I dreamt I saw Agra and the Taj Mahal, suspended in the air like a mirage, impossibly haloed by the Northern Lights, from an abandonedment apartment near the top of a tower block on the border of Greece and Bulgaria.
The sun was low and the town’s golden hour made the room feel like a pharaoh’s tomb. The view made for the ultimate prize. I was surprised no one had taken possession of it. Perhaps it was because the building was in a rough part of town. But all the more reason to at least squat the place.
On the uppermost floors of a neighbouring tower, there was a birthday party. A Russian family were celebrating their patriarch. The father shared his birthday with Vladimir Putin and insisted on showing a flamboyant state-broadcast celebration on television to his guests.
As Putin greeted his generals and sycophants with stern handshakes, the father quietly sobbed and kissed the cheeks of those who had arrived for him. No one wanted to cause a scene and protest the showing, so most pretended that the televisions (of which there were about a dozen) simply weren’t there. Let the men have their rituals.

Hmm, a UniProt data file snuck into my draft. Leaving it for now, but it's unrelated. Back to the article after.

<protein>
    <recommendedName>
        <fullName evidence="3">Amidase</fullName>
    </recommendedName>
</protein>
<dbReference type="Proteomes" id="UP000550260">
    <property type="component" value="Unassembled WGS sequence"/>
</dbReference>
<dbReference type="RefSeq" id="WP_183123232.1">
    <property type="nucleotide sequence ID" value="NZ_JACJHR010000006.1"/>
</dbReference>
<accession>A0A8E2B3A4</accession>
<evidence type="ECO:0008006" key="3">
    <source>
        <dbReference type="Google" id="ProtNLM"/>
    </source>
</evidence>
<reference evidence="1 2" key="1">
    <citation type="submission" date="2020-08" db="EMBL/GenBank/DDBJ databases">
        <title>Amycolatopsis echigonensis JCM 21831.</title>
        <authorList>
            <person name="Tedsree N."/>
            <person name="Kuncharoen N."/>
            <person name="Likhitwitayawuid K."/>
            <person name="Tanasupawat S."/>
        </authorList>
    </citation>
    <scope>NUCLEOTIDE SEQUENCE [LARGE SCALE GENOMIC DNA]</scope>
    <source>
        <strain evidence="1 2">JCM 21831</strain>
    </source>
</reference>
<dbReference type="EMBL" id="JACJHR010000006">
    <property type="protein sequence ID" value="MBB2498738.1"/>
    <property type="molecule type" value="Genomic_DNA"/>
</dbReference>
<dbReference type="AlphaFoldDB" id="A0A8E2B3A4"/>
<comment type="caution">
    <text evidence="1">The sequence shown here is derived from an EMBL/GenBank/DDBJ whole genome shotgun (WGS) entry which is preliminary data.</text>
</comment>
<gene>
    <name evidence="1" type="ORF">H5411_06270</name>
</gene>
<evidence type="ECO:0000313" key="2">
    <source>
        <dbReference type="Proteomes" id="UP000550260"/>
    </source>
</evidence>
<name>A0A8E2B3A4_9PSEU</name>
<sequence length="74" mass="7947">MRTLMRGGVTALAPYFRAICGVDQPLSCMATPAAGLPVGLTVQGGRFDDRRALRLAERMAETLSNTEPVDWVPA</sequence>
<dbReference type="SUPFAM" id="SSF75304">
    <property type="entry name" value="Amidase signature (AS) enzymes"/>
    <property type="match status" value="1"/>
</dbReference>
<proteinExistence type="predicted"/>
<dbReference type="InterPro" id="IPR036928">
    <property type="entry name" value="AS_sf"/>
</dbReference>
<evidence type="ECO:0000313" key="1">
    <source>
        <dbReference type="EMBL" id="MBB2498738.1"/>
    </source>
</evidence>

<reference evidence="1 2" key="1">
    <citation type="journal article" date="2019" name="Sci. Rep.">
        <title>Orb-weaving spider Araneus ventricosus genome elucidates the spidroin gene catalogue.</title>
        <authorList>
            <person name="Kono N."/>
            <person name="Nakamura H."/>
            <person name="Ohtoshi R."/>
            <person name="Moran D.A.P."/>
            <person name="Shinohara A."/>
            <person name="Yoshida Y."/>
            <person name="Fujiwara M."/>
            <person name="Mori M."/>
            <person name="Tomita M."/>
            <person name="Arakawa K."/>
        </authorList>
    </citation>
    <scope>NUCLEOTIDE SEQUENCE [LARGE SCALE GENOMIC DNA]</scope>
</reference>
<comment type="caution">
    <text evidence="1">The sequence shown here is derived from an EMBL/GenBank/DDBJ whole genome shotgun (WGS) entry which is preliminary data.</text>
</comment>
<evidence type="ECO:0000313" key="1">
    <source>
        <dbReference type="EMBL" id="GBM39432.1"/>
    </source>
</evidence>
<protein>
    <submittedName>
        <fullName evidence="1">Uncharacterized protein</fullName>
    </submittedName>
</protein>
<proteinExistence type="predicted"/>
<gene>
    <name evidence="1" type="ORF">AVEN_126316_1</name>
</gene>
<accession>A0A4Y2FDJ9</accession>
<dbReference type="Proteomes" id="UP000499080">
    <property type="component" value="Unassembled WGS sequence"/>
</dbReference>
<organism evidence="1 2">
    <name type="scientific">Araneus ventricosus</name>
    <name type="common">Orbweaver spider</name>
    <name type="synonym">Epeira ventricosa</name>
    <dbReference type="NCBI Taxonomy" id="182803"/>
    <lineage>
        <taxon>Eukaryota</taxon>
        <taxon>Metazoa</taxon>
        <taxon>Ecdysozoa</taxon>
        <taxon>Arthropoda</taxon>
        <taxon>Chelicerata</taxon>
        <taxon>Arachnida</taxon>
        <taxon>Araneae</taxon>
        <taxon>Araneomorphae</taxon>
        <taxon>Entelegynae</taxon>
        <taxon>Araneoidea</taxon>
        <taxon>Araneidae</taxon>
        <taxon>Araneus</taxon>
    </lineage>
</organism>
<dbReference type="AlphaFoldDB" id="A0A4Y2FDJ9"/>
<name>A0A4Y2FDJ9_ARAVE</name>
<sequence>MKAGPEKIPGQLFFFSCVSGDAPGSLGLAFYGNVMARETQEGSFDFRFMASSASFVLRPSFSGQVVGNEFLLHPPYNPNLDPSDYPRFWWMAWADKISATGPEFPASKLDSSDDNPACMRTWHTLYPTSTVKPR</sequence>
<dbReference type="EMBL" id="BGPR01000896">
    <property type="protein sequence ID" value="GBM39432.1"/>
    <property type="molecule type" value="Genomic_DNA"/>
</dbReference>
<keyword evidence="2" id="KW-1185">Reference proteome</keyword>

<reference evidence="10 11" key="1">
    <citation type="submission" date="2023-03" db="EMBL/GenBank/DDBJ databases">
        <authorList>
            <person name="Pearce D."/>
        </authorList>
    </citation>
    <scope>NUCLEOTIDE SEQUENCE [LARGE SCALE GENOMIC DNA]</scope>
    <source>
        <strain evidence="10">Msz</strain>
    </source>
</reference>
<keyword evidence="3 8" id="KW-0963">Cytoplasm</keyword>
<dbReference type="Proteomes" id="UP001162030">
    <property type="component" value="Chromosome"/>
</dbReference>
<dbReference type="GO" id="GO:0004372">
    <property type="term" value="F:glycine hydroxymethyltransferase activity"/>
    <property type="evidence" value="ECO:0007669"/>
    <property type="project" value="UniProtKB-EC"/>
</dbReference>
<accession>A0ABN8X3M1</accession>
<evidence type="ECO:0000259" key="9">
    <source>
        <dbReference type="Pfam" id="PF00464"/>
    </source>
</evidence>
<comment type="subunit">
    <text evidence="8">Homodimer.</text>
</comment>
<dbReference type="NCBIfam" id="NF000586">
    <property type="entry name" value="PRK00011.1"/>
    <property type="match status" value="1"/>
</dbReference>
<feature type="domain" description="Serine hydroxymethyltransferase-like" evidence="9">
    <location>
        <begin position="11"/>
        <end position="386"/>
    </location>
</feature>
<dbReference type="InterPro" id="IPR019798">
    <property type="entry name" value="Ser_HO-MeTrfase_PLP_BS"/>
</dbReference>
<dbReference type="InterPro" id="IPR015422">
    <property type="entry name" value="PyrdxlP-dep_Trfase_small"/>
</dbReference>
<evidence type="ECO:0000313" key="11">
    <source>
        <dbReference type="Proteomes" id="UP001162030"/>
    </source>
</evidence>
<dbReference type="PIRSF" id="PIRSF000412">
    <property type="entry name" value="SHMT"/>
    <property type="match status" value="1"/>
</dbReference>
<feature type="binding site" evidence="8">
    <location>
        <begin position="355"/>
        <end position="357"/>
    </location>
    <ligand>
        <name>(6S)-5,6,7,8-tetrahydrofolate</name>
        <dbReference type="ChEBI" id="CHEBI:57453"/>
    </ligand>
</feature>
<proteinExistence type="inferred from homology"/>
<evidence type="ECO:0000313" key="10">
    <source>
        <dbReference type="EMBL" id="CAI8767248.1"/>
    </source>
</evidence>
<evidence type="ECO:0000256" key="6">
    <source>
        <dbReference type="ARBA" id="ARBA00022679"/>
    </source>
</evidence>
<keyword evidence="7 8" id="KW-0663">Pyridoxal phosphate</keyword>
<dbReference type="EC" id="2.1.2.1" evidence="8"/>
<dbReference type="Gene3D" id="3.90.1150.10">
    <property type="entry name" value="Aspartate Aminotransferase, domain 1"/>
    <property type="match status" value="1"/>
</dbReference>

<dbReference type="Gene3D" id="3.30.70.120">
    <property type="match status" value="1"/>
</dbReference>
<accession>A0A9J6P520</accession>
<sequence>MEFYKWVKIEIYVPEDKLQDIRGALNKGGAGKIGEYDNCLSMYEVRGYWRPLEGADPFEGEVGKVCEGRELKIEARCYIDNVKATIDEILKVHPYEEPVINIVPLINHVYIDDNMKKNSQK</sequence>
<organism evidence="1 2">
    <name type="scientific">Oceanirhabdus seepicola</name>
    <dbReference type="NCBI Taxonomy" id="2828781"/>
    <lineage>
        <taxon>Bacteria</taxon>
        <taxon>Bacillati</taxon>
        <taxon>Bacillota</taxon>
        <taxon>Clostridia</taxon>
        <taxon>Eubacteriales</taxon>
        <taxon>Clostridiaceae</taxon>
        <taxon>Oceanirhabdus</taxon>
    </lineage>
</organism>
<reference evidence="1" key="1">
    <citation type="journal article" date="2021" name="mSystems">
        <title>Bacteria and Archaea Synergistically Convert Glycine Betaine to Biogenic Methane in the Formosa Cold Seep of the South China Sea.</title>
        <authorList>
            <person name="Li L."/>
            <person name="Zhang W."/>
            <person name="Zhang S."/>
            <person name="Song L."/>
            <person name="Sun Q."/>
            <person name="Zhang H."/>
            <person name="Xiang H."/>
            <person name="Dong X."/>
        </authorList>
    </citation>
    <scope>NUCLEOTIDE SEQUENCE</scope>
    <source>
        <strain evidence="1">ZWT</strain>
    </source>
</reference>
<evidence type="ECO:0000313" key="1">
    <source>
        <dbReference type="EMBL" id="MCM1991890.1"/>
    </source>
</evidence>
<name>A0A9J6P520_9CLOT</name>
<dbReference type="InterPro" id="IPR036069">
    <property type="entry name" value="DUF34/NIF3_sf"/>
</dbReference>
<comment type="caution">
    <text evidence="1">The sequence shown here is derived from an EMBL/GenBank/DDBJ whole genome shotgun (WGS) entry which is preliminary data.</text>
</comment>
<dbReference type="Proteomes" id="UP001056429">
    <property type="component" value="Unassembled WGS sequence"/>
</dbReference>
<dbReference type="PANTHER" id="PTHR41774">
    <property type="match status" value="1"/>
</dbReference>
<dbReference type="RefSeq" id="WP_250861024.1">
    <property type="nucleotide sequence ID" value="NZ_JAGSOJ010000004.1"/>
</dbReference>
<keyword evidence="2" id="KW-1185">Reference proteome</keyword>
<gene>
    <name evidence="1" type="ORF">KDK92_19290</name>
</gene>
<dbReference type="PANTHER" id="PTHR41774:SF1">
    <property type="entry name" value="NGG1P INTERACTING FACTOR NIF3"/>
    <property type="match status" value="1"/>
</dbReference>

I arrived having just seen the mirage from the neighbouring building and quickly told a friend who was in attendance to leave the party and come join me. They did, and we raced through the streets, through shadows and the foyer of a bank, to climb the tower in leaps and bounds. I so wanted them to see it for themselves.
I was also desperate to get back to the apartment because I had not yet photographed the vision visible from its vantage point. Unfortunately, I woke up before we reached the top floor.
On waking, I thought about Hervé Guibert’s “ghost images” and took further significance from the fact I did not have an image of the marvel to share. Then, as my wits returned, I realised that Guibert’s images fantômes probably didn’t apply to the photographs you fail to bring with you from your dreams.